Research Briefing | Dec 14, 2022

FOMC Meeting: Fight against inflation and financial markets isn’t over

The Federal Reserve knows that their mission to tame inflation isn’t complete, and odds are rising that the central bank raises the target range for the fed funds rate more than either we or financial market anticipate. There has been some good news on the inflation front, but the Fed can’t dampen the inflation attributed to supply-side shocks because the target fed funds rate is a blunt instrument that impacts only the demand side of the economy.

What you will learn:

  • The FOMC raised the target range for the fed funds rate by 50bps to 4.25% to 4.5%, as was widely expected. This brings the cumulative rate hikes increase to 425bps, the most since 1980.
  • The Fed doesn’t anticipate pivoting until 2024 – when they expect 100bps of easing – which means the fed funds rate will stay above the neutral rate of 2.5% in 2023. There were hawkish upward revisions to their forecast for inflation next year, while they concurrently reduced their GDP growth forecast and nudged up the unemployment rate average for the final three months of 2023.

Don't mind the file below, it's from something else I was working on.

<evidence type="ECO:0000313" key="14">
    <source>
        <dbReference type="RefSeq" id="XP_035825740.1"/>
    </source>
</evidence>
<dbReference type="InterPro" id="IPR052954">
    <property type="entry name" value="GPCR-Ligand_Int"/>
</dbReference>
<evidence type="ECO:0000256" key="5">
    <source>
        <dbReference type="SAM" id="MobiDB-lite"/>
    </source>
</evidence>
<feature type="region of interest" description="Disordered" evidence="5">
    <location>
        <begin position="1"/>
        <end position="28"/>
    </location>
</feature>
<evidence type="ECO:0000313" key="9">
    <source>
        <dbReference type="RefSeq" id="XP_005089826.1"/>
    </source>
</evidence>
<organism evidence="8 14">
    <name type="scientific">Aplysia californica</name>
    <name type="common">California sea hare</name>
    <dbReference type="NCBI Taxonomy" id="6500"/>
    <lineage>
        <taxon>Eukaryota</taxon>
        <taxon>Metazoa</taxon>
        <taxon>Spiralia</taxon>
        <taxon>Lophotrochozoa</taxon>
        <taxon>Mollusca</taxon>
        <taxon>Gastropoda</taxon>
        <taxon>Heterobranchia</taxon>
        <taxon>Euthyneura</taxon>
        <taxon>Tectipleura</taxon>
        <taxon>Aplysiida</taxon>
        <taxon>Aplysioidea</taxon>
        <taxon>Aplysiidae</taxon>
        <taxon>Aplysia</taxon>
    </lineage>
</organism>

• There were not many changes to the post-meeting statement, and there were no major surprises during the press conference. The key element is that the forward guidance did not change. The Fed stressed the need to attain a stance that is “sufficiently restrictive” but also factor in “cumulative rate hikes.”
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